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Op-Ed: Social Mood Changes Forever


New frugality both cause and result of recession.


Editor's Note: James Quinn is a senior director of strategic planning for a major university. James has held high-level financial positions with a retailer, homebuilder and a university in his 22-year career.

Unintended Consequences of Cheap Oil

When oil reached $147 a barrel in the summer of 2008, panic set in among the sages in Congress. Windfall-profit taxes on oil companies and government support for alternative energy were the mantra. Government intervention was going to work its magic.

Instead, the markets adjusted rapidly to a worldwide decline in demand, and the price plummeted to less than $40 a barrel. This drop has put an additional $200 billion back in Americans' pockets - much-needed relief during a grinding recession. The law of supply and demand worked without government intervention.

According to the pundits, speculators drove oil up to $147 a barrel; once the speculators were forced out, oil prices collapsed. Their view is that this was a merely temporary crisis, and that everything will now return to normal; they could not be more badly mistaken.

When the current economic downturn ends, oil demand will begin climbing again; supply, by contrast, has likely reached its peak. The facts, based on exhaustive research by Matt Simmons:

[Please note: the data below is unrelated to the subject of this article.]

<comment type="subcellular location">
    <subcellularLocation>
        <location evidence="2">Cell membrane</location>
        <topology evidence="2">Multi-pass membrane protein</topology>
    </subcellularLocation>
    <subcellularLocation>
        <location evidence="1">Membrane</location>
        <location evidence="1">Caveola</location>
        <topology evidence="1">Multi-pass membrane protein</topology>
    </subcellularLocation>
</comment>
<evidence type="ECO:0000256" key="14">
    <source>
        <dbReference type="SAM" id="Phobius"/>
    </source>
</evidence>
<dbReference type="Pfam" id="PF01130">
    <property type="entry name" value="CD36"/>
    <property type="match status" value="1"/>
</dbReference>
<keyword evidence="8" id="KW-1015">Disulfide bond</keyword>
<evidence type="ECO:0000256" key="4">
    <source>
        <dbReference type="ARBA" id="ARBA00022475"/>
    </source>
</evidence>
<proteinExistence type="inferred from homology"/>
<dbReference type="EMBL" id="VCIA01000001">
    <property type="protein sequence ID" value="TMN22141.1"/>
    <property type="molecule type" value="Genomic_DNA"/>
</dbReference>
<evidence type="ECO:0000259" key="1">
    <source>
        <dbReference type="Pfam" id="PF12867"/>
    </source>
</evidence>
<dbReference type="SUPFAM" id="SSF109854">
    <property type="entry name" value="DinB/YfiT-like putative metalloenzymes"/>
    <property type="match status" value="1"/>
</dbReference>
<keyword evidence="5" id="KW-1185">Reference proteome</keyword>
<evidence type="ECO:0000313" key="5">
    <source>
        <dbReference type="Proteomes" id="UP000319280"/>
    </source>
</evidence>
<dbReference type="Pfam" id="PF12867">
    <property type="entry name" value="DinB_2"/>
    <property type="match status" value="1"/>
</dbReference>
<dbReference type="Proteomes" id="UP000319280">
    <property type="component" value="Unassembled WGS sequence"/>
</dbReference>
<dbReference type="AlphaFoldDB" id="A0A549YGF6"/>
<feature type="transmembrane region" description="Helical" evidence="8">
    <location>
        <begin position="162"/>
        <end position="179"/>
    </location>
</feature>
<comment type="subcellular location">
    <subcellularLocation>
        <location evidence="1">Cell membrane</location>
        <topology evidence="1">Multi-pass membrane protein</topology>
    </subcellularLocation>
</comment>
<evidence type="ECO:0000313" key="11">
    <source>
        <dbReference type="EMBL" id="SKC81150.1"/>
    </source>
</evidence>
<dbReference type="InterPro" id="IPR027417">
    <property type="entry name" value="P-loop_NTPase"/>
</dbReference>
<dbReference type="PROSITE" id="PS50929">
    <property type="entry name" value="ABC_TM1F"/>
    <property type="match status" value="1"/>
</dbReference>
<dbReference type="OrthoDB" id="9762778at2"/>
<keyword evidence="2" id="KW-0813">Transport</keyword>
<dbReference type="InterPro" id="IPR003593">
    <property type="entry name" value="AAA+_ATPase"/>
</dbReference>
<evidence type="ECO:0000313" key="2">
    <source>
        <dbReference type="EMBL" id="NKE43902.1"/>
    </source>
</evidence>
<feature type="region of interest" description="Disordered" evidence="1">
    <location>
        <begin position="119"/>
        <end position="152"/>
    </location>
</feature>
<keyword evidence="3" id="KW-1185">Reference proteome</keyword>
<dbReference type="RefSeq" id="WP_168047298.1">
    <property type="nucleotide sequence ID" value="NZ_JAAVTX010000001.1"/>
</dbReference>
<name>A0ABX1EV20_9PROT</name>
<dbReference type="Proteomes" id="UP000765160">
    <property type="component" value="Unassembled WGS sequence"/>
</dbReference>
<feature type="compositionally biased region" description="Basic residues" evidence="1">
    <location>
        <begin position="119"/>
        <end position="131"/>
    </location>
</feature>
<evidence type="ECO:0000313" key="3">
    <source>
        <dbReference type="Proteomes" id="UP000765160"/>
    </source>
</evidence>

• 60% of the world's oil is consumed by 10% of the world's population.

  • America represents 5% of the world's population and consumes 24% of the world's oil.

  • Middle East oil use is growing more rapidly than China's.

  • China now uses 8 million barrels per day versus 3.5 million barrels per day in 1997.

  • China now consumes 2 barrels per person, versus 24 barrels per person in the US.

  • Peak supply of 86 million barrels of oil per day has been reached. Demand will grow to 115 million to 125 million barrels per day in the next 20 years.

The price of oil is now dangerously low. Untapped resources in non-traditional places include: Oil sands in Canada, oil shale in the Western US, and deep-water oil. At $40 a barrel, the cost to extract oil from these sources is greater than the revenue that can reasonably be generated. Therefore, all projects in these areas will be stopped or delayed indefinitely. Drilling rigs are being shut down, employees are being laid off, and all expensive deep-water projects are being abandoned.

Supply has topped out at 86 million barrels per day. Mature oil fields throughout the world are in decline. Projects can take decades to bring on-line. Projects not yet begun will result in supply shortages in the future.

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